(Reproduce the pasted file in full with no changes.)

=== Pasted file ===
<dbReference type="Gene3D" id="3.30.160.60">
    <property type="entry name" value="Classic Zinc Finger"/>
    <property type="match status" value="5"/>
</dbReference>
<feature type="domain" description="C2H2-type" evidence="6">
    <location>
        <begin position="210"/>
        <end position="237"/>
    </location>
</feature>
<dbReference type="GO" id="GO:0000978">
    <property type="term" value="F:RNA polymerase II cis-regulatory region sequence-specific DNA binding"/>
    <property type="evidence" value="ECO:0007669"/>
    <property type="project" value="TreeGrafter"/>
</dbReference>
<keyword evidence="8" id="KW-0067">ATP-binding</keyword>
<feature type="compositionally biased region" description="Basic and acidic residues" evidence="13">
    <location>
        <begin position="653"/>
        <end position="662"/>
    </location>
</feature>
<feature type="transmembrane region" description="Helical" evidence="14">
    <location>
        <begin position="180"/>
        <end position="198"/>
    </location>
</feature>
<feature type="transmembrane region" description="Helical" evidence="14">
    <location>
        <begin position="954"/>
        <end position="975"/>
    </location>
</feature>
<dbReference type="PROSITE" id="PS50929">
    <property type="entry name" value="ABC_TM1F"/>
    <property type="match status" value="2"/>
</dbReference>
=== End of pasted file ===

<dbReference type="Gene3D" id="3.30.160.60">
    <property type="entry name" value="Classic Zinc Finger"/>
    <property type="match status" value="5"/>
</dbReference>
<feature type="domain" description="C2H2-type" evidence="6">
    <location>
        <begin position="210"/>
        <end position="237"/>
    </location>
</feature>
<dbReference type="GO" id="GO:0000978">
    <property type="term" value="F:RNA polymerase II cis-regulatory region sequence-specific DNA binding"/>
    <property type="evidence" value="ECO:0007669"/>
    <property type="project" value="TreeGrafter"/>
</dbReference>
<keyword evidence="8" id="KW-0067">ATP-binding</keyword>
<feature type="compositionally biased region" description="Basic and acidic residues" evidence="13">
    <location>
        <begin position="653"/>
        <end position="662"/>
    </location>
</feature>
<feature type="transmembrane region" description="Helical" evidence="14">
    <location>
        <begin position="180"/>
        <end position="198"/>
    </location>
</feature>
<feature type="transmembrane region" description="Helical" evidence="14">
    <location>
        <begin position="954"/>
        <end position="975"/>
    </location>
</feature>
<dbReference type="PROSITE" id="PS50929">
    <property type="entry name" value="ABC_TM1F"/>
    <property type="match status" value="2"/>
</dbReference>